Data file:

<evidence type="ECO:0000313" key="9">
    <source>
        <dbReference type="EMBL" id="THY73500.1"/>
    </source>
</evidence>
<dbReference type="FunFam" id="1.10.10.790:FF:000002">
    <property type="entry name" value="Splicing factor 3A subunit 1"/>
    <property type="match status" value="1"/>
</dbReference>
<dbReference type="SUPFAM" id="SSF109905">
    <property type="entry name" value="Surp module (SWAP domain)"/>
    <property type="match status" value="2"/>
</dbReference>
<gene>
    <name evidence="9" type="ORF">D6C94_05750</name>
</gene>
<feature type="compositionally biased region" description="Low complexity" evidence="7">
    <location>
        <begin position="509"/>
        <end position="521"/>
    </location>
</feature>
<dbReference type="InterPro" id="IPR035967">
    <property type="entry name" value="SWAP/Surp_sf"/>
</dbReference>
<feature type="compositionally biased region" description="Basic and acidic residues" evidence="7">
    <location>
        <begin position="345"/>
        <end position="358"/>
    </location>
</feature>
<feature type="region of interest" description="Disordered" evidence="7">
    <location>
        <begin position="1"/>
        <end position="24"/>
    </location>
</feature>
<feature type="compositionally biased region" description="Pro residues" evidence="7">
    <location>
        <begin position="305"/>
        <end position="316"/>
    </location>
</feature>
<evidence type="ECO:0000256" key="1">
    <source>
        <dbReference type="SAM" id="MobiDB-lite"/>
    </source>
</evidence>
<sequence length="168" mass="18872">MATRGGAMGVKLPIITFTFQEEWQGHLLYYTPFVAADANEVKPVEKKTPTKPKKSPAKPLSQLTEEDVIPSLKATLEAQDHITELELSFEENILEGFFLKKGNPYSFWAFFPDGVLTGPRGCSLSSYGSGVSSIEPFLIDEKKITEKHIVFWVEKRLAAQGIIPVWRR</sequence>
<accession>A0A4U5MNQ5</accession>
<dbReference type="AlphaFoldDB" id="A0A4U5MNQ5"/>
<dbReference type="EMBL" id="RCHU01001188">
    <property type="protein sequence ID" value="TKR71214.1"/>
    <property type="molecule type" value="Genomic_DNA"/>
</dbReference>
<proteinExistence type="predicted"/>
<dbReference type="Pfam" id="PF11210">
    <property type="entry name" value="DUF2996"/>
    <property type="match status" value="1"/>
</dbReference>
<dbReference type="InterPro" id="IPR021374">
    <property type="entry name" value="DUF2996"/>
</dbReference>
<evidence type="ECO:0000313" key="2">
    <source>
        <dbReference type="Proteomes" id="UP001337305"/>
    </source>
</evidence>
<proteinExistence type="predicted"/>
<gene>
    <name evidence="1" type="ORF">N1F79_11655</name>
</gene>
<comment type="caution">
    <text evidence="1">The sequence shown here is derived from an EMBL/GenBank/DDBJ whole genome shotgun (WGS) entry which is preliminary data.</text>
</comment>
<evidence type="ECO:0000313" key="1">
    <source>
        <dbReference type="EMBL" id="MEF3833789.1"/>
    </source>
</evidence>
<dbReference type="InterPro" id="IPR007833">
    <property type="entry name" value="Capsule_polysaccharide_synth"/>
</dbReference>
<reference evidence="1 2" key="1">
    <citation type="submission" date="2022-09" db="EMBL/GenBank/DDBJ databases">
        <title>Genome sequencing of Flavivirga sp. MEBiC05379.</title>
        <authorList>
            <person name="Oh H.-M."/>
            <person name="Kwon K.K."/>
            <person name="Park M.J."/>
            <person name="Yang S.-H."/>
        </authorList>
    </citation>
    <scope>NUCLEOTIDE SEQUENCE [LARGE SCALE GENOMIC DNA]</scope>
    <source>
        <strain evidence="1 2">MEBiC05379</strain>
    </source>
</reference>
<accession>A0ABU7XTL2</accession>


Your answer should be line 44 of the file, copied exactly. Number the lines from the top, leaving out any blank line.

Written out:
<evidence type="ECO:0000256" key="1">